Answer from Jaime R Patino:

The Legislature is too afraid to take on education reform because of the special interests that control them. Because of this, our kids suffer and they receive a mediocre education. We must make sure that the money we spend on education is being spent on programs that have a proven record of succeeding. If we have substandard teachers and administrators, we should make it easier to get rid of them. Parents also must be held accountable. They have more control over their kids education than anyone else and they should be made aware of their role and responsibility. We should make it easier for parents to move their kids from under-performing schools to better ones, whether they be public or private. It must also be made easier for charter schools to be approved in districts. We also must teach our students real skills that will be needed in this economy. We are in the Silicon Valley, so their skill set should reflect the skill set needed to succeed here. Too many of our students graduate without the basic skills needed to make a resume, do a decent interview and act accordingly in the workplace.

? 4. What other major issues do you think the Legislature must address? What are your own priorities?

Answer from Bill Quirk:

During my 18 months in office, I have achieved the priorities I set in my first election campaign and will continue to do so: Increased funding for k-12 and higher education. Protected local funds for police and fire from state raids. Helped businesses by eliminating red tape.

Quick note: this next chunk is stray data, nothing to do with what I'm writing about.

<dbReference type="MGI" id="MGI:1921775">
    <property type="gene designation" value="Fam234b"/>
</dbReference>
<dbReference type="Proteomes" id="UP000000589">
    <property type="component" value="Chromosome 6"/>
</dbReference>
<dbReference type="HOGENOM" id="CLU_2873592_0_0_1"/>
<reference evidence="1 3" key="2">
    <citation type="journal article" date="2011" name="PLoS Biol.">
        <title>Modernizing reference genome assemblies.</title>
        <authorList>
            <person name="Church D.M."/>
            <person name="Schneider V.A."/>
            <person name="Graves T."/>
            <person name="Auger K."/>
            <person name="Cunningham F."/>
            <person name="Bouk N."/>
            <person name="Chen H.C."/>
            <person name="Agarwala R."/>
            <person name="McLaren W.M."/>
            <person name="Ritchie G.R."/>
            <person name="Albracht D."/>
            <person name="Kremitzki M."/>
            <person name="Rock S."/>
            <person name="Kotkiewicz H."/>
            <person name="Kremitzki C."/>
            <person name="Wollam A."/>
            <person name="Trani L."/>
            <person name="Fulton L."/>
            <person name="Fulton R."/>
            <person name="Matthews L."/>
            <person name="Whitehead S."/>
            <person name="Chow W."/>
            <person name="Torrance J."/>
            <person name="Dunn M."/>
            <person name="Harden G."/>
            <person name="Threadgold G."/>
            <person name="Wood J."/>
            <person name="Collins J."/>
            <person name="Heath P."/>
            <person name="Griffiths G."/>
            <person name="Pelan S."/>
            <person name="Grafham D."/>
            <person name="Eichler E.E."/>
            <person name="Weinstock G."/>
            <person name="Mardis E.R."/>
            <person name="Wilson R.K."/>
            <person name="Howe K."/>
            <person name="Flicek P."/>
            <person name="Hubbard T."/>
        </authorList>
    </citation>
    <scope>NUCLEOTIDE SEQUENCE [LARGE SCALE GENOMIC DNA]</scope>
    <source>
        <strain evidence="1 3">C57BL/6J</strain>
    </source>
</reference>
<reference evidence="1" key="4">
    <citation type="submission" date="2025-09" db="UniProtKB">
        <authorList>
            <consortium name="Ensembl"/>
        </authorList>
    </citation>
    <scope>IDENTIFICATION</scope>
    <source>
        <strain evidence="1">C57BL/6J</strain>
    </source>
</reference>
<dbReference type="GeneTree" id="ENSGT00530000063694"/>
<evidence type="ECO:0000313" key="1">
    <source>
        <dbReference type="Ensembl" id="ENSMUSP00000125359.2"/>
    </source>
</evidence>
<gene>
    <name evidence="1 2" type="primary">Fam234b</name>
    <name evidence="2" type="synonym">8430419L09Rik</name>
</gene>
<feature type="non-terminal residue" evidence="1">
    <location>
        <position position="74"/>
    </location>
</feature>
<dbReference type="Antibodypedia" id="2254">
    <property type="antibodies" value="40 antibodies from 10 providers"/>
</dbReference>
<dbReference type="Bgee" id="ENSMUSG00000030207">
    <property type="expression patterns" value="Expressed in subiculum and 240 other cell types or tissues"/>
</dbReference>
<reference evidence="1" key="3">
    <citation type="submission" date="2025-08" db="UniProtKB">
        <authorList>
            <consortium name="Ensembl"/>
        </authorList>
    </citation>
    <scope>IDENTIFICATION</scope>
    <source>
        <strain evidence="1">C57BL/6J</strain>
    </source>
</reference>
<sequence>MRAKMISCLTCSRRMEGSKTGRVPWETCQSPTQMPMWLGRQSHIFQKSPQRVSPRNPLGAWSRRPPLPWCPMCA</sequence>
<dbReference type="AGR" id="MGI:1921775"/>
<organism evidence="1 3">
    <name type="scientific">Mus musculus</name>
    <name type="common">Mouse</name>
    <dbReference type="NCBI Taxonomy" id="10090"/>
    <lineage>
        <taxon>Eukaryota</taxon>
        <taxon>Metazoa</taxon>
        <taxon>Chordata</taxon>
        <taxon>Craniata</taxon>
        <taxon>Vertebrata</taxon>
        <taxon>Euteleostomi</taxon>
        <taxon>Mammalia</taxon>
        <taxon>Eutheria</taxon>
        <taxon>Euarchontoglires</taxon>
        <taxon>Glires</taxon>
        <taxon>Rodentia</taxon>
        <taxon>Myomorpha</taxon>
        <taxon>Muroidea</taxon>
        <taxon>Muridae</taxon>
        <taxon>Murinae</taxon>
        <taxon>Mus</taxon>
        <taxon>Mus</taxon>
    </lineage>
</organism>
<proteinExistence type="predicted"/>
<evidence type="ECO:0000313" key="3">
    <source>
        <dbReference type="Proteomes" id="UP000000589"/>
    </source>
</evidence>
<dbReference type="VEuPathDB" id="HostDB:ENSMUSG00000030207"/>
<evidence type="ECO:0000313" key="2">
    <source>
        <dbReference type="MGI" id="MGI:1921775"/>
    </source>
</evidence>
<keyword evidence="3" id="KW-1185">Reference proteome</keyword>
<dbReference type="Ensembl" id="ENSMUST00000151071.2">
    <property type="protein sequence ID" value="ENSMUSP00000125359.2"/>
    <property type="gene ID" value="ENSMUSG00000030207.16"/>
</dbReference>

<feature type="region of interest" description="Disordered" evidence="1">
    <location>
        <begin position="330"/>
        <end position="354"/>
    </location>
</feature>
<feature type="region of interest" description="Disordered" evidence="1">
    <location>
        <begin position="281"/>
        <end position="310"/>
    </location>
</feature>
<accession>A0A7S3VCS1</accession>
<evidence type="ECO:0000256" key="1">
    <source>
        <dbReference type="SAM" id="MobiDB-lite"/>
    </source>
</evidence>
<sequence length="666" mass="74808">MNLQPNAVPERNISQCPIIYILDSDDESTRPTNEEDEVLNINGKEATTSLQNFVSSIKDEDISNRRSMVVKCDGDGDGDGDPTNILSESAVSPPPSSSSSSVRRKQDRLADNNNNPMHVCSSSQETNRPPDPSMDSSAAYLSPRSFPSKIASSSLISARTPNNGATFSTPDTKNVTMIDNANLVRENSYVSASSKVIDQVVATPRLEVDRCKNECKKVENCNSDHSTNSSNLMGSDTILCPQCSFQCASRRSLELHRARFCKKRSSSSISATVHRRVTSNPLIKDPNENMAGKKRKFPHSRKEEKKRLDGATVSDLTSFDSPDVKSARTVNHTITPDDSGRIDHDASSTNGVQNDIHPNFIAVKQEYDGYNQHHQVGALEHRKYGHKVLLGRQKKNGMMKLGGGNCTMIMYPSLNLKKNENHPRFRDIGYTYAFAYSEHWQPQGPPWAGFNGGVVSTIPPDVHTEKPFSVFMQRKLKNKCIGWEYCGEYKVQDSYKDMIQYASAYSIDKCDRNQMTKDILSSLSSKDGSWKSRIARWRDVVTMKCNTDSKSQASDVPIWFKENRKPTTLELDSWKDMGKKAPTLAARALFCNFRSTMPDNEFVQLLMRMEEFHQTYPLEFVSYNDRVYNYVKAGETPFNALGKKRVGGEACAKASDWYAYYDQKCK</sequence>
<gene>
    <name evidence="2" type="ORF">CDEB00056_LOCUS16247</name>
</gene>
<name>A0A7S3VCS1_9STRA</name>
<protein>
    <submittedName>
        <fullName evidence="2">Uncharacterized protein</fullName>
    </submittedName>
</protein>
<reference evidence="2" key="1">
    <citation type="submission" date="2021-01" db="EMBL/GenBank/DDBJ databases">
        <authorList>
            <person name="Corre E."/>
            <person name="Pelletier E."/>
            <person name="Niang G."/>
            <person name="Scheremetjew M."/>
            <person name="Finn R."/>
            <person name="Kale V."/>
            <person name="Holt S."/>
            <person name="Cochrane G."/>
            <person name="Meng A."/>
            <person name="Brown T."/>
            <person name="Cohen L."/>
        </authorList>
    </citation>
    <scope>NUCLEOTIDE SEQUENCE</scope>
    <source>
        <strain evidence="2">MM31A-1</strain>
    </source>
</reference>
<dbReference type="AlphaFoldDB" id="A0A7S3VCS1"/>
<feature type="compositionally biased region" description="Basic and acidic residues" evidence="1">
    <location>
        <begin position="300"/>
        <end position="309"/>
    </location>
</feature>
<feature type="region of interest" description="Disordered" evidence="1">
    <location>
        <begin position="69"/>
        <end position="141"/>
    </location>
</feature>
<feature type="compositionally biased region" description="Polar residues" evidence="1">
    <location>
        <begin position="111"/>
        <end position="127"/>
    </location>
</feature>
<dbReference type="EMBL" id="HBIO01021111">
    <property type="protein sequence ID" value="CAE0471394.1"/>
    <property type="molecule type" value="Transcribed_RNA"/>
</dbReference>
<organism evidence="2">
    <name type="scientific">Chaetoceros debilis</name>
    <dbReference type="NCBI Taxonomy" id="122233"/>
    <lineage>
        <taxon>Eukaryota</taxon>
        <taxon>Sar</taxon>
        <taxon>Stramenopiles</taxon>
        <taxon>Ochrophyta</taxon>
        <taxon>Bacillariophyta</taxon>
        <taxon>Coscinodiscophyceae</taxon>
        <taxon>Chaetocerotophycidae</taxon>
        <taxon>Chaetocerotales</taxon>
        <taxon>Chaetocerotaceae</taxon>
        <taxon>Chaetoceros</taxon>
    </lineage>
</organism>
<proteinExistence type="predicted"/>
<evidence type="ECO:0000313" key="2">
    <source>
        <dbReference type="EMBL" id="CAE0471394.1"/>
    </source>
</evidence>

Answer from Jaime R Patino:

We need to make it easier for businesses to do business in California. I don't want to hear about Tesla building its battery plant in another state only to ship them back to Fremont for assembly. I don't want to hear about Toyota moving its headquarters from Torrance to Houston when they have been in California since 1957. If more businesses come to California, expand and stay here, there will be more good jobs for all. As more people work and spend money, our tax base will expand. We will not need to tax more because the pool of businesses and people paying taxes will expand. This is something that the Legislature and Governor need to understand.

We must also amend AB109. This law let many criminals out of our prisons, only to commit more crimes in our communities. Although I understand that the courts ordered the Governor to release these people, he did not have to kick the problem down the road to the Cities and Counties to deal with. The state should have provided communities enough money to supervise, train and help these people so they would not re-offend. They did not do this. It costs about $45,000 to house an inmate in our prisons, yet they did not give this much money to the communities to deal with the influx of these people and the crimes they are committing. Many of these people have mental and substance abuse problems that must be addressed. Others are illiterate or need job skills to succeed. Then there are those that will never learn and we must make room for them. Either way, the state let our counties and cities take a great hit when they passed AB109. I will help change that.

Responses to questions asked of each candidate are reproduced as submitted to the League.  Candidates' statements are presented as submitted. References to opponents are not permitted.

The order of the candidates is random and changes daily. Candidates who did not respond are not listed on this page.

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Created: July 23, 2015 14:59 PDT